NAISMITH TROPHY UNITES FIVE CONTINENTS
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Goldsmith master Günter Schoebel from Bad Kreuznach, Germany, is the man behind the new trophy for the FIBA World Championship for Men. The new trophy was presented to the World Champions from Yugoslavia for the first time following the Finals on 9th August 1998 in Athens.
It was way back in the 1950 that the Central Board of FIBA decided to create a special trophy for the FIBA World Championship which was to bear the name of the inventor of basketball, James Naismith. Up until 1964 nothing happened and it was not until 1965 when, thanks to a donation of US,000, thoughts could be turned to making intention reality. At this point, people still did not know what for the trophy should take.
Dr. H.C. Renato William Jones, long-time Secretary General of FIBA, who died in 1981 at the age of 74, also provided the inspiration for the design of this trophy.
A combination of coincidence and Jones observant eye were to provide the answer. During a trip along the Nile to upper Egypt with Ursula Frank and late FIBA Africa boss Abdel Azim Ashry, he also visited the town of Luxor and the temple in Karnak. At the temple he was very much impressed by on of the lotus columns, with a particularly stylish bud-shaped capital and, after brief reflection, he decided this should be the model for the cup.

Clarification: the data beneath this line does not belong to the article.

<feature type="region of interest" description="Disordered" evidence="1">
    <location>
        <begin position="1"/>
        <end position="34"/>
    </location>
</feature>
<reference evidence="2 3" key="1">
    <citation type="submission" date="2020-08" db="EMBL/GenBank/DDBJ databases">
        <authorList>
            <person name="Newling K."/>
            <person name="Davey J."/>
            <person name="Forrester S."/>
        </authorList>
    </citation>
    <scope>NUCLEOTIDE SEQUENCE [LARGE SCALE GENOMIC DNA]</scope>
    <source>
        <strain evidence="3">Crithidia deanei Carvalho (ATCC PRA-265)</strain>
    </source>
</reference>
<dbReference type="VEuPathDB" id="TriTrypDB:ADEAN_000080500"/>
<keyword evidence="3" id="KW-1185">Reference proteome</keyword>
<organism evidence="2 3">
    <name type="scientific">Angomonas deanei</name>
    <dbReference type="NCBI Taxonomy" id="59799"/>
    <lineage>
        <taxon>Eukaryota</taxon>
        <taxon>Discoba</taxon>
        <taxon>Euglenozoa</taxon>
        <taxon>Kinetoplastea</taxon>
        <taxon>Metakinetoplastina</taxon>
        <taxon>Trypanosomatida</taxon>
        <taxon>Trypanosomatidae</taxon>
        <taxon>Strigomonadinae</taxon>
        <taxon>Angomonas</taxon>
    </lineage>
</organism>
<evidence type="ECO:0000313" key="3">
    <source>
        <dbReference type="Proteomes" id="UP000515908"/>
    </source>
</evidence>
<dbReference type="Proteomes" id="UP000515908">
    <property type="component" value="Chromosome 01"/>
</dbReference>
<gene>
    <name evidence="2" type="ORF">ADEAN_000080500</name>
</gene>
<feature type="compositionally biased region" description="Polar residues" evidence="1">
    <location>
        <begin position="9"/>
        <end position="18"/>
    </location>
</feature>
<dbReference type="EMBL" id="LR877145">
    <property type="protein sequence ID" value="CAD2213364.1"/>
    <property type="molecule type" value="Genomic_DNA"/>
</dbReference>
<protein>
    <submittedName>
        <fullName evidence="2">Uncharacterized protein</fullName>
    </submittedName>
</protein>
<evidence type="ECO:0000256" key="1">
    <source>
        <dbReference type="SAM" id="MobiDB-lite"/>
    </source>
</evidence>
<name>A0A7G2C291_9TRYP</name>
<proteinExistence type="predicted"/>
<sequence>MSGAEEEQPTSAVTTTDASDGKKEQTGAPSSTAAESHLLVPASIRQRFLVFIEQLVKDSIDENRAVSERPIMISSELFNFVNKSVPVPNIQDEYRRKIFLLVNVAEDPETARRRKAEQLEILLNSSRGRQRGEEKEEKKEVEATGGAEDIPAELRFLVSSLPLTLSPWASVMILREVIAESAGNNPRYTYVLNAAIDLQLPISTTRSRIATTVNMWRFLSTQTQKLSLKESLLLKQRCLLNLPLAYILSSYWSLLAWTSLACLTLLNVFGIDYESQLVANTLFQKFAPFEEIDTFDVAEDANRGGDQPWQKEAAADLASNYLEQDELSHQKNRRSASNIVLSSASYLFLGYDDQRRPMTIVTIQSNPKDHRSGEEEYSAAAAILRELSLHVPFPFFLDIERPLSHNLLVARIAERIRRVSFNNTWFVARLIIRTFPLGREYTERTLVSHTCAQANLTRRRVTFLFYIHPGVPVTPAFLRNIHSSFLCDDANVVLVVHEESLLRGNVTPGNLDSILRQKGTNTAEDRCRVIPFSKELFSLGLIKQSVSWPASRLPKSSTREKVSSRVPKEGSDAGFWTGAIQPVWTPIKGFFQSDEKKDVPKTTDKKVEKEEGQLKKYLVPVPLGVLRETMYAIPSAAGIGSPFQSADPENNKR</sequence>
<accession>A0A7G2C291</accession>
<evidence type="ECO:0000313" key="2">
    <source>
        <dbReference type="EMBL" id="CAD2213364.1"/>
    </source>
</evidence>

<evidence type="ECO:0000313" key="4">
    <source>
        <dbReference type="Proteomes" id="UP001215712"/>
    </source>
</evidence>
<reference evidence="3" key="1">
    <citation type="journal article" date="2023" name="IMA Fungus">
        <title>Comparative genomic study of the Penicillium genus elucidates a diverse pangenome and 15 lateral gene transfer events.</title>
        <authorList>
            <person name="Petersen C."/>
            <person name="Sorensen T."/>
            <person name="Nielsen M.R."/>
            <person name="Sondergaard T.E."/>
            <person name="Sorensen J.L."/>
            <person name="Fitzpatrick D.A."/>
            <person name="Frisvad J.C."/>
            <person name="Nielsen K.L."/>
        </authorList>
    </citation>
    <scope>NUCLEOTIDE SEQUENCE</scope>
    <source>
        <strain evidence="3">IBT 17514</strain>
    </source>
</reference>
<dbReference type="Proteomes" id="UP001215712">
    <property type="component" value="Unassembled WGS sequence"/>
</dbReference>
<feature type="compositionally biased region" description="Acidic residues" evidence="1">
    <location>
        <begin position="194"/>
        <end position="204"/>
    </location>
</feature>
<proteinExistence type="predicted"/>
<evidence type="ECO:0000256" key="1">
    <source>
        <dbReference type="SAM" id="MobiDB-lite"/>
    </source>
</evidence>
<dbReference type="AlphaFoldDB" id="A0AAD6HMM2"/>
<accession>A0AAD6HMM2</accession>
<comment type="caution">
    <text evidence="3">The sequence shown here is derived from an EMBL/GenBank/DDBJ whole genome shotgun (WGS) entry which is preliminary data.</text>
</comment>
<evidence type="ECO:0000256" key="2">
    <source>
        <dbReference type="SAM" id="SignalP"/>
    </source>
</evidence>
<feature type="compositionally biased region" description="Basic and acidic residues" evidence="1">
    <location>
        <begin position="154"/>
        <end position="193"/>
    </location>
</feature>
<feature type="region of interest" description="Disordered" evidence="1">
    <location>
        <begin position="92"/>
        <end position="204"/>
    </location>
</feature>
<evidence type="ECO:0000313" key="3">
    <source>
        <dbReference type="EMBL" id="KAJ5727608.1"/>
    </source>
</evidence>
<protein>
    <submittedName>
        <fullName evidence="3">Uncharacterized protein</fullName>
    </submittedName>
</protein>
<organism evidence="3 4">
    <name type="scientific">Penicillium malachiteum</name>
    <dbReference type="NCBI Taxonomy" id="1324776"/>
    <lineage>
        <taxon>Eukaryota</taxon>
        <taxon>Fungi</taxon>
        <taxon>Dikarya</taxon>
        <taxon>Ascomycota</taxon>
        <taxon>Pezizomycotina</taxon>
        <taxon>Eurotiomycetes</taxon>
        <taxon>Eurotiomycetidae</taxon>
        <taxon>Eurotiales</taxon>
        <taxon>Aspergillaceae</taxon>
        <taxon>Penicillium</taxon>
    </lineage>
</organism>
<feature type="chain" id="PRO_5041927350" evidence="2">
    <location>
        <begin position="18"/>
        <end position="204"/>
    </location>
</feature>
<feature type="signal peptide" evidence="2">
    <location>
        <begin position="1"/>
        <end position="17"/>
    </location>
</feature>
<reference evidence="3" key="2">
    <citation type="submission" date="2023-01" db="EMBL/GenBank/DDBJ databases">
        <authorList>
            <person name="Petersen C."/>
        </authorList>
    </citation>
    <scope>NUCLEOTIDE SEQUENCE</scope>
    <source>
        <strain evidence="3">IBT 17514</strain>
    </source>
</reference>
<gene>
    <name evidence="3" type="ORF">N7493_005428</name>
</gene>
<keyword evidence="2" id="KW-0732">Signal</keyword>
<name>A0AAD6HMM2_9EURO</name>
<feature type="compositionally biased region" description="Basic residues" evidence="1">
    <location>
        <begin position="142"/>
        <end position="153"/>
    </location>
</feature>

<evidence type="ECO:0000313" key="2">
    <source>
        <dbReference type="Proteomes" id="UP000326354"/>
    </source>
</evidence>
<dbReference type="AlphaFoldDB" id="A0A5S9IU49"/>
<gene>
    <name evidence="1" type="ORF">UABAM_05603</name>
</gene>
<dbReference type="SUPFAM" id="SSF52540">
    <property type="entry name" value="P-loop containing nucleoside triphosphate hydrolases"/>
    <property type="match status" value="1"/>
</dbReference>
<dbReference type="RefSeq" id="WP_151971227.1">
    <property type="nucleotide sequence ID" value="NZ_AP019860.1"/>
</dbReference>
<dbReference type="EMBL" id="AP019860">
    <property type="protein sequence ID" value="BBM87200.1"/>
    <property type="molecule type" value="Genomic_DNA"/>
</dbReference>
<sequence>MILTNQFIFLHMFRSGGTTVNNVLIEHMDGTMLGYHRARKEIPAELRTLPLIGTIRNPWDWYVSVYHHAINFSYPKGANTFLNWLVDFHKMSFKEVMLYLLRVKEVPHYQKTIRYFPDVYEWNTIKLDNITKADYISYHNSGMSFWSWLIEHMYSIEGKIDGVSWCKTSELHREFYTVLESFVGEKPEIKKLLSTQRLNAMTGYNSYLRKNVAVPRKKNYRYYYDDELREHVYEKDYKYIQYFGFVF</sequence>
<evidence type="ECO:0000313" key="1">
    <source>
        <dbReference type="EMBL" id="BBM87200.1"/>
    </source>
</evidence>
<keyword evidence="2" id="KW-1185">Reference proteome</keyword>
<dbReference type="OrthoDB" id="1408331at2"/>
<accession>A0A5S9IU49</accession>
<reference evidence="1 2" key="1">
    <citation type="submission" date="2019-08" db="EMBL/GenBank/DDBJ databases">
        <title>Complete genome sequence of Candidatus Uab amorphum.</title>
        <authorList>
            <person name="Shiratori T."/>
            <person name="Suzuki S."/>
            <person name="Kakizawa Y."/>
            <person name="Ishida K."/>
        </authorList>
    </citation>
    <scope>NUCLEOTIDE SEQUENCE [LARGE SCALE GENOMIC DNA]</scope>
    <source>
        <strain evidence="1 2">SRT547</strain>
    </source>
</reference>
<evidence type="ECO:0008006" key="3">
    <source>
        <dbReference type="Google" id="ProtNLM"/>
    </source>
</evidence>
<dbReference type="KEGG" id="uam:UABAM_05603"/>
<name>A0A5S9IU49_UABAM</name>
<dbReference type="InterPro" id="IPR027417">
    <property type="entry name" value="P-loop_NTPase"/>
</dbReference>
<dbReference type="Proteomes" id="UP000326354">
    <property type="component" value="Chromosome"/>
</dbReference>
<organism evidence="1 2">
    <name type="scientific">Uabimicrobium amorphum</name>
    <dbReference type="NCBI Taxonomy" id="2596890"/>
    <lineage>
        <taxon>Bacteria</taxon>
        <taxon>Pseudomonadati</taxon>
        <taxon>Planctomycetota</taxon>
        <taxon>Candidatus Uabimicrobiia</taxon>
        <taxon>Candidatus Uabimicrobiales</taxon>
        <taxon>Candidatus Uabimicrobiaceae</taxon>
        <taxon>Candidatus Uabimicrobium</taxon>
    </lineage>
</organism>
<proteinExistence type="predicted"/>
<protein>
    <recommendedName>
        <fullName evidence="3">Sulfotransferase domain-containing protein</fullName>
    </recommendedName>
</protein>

The top part of the newly created Naismith Trophy has a lotus flower design and the decagonal rotating middle piece, with carved maps of the continents and precious stones inlaid, symbolizes the 5 continents. Black onyx, yellow citrine, green chyrsopase, red garnet and blue topaz represent all the regions in the world.
The 975/000 sterling silver on the upper and lower parts – gold plated on the inside – and the 14-carat yellow gold middle part make the cup particularly valuable and precious. The base is made of Rosa Porrhino marble and measures 20 x 20 cm. James Naismith’s name is engraved on all four sides in Latin, Arabic, Chinese and in Egyptian hieroglyphics. The top of the cup has a circumference of 21cm and, standing 47cm, the trophy weights a grand 9kg.